Russian authorities on Monday threatened Lithuania, a member of NATO, with retaliation if the Baltic country does not swiftly reverse its ban on the transportation of some goods to Russia’s exclave of Kaliningrad by rail.
Citing instructions from the European Union, Lithuania’s railway on Friday said it was halting the movement of goods from Russia that have been sanctioned by the European bloc.
Dmitri S. Peskov, the Kremlin’s spokesman, told reporters the situation was “more than serious.” He called the new restrictions “an element of a blockade” of the region and a “violation of everything.”
Accustomed to Russian threats, officials in Vilnius, the Lithuanian capital, took Moscow’s warnings as mostly bluster — the latest in a series of increasingly intemperate statements by a country that is severely stretched militarily by its invasion of Ukraine.
“We are not particularly worried about Russian threats,” said Laurynas Kasciunas, chairman of the Lithuanian Parliament’s national security and defense committee. “The Kremlin has very few options for how to retaliate.”
A military response by Russia, he added, “is highly unlikely because Lithuania is a member of NATO. If this were not the case, they probably would consider it.”
Russia’s fury at Lithuania followed a warning earlier on Monday by Ukraine’s president, Volodymyr Zelensky, that Moscow would initiate “greater hostile activity” against Ukraine and European countries in the coming days in response to his nation’s efforts to join the European Union.
Up to 50 percent of all rail cargo shipped between mainland Russia and Kaliningrad — which Russian officials said includes construction materials, concrete and metals among other items — will be affected by the ban announced last week. The restrictions exposed the acute vulnerability of the region, which is part of Russia but not connected to the rest of the country. It borders the Baltic Sea, but is sandwiched between two NATO members, Lithuania and Poland.
Kaliningrad, which the Soviet army seized from Germany in 1945, was once touted by Russia as a symbol of its growing ties with the Europe. But it has lately become a volatile East-West fault line.
In the 1990s, Russian authorities promoted Kaliningrad’s past ties to Germany as a tourist draw, celebrating its role in the life and work of the 18th century German philosopher Immanuel Kant, who was born and lived in Konigsburg, the regional capital now named Kaliningrad.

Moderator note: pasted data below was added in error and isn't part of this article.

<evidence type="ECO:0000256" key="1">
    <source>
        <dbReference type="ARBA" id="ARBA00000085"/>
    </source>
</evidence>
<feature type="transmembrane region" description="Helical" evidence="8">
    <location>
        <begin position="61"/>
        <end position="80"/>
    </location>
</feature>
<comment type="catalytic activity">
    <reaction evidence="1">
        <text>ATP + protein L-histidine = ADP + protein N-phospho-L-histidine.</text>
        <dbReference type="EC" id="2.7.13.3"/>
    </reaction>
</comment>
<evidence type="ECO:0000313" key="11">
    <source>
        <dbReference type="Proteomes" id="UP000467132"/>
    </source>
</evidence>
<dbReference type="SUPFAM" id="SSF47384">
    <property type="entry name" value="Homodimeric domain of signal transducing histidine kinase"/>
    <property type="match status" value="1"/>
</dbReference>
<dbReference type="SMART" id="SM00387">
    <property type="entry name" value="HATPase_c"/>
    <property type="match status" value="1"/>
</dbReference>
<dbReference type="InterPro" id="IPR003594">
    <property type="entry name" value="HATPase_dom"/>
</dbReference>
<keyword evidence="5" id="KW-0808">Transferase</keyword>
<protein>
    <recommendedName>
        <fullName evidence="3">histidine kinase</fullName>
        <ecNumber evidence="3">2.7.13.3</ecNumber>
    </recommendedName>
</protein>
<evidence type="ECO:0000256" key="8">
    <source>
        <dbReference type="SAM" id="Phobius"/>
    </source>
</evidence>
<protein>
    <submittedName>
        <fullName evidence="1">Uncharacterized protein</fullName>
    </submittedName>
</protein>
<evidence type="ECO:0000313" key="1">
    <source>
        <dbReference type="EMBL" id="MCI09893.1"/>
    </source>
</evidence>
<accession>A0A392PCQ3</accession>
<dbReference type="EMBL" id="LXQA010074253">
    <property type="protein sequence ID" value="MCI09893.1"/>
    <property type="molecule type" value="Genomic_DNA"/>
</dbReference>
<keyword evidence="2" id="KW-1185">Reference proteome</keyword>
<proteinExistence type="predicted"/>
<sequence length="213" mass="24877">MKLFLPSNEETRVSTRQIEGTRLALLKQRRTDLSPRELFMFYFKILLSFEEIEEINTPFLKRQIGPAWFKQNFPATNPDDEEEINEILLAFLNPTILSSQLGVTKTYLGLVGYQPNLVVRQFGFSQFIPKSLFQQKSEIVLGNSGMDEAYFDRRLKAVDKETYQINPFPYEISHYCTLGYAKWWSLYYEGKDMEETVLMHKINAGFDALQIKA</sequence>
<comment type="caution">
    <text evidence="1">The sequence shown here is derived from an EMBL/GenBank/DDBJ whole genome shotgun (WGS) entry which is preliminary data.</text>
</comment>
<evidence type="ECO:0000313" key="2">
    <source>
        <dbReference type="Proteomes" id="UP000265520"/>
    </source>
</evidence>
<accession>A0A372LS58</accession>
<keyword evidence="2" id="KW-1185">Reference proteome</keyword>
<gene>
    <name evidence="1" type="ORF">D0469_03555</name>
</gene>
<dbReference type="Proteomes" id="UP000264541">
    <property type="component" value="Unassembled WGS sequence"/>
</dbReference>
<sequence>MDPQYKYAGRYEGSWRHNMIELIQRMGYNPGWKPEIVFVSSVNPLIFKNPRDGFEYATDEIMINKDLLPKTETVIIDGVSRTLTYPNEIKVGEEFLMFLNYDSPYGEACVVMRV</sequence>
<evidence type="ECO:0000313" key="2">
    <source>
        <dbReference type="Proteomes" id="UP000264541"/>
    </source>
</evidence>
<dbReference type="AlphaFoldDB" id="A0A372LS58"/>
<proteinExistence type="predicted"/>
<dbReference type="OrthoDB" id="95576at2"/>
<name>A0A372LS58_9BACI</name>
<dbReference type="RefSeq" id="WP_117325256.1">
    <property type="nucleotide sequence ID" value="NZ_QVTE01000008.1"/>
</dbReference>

More recently, however, Moscow has sought to wipe out traces of Germany’s deep historical ties to the region — even though Germany makes no claim to Kaliningrad and has shown no interest in getting it back, a sharp contrast with Russia’s views of former Soviet territory, including Ukraine.
Gripped by increasingly aggressive nationalism, Russia has ditched policies that promoted Russia as part of Europe and moved advanced Iskander missiles into Kaliningrad. Lithuania’s defense minister said in April that Russia has stationed nuclear weapons in the region, which Moscow denies.
Russia’s foreign ministry summoned Lithuania’s top envoy on Monday over what it called “openly hostile” restrictions.
“If cargo transit between the Kaliningrad region and the rest of the Russian Federation via Lithuania is not fully restored in the near future, then Russia reserves the right to take actions to protect its national interests,” the ministry said in a statement.
Lithuanian Foreign Minister Gabrielius Landsbergis defended the restrictions on shipments to Kaliningrad, saying that his country was only fulfilling the terms of E.U. sanctions.
“It is not Lithuania doing anything, it is European sanctions that started working,” he told reporters in Luxembourg on Monday before a meeting of European foreign ministers.
Аnton Alikhanov, the governor of Kaliningrad, said his government was already working to find alternative routes for cargo shipments, in particular those containing metals and construction materials. He said one option could be moving cargo by sea, which would require up to seven ships to fill the demand before the end of the year.
He added that the local government was considering at least three retaliatory options to propose to the Kremlin, including a possible ban on the shipment of goods to Lithuanian ports via Russia.
Russia’s relations with Lithuania, formerly part of the Soviet Union, have never been close but unraveled dramatically in recent months as Lithuania took a leading role pushing for tough European Union sanctions against Russia over the invasion of Ukraine.
Just two weeks ago, a member of Russia’s parliament from Mr. Putin’s United Russia party submitted a draft law declaring Lithuania’s 1990 declaration of independence illegal. The bill aims to reverse the dissolution of the Soviet Union, something that Mr. Putin has lamented as “the greatest geopolitical tragedy of the 20th century.”
But, as the halting progress of Russian troops in Ukraine has shown, there is a yawning gap between Mr. Putin’s desire to roll back history and his country’s capabilities. Any military action against Lithuania would bring Russia’s already battered military into direct confrontation with NATO.
Tomas Dapkus contributed reporting from Vilnius.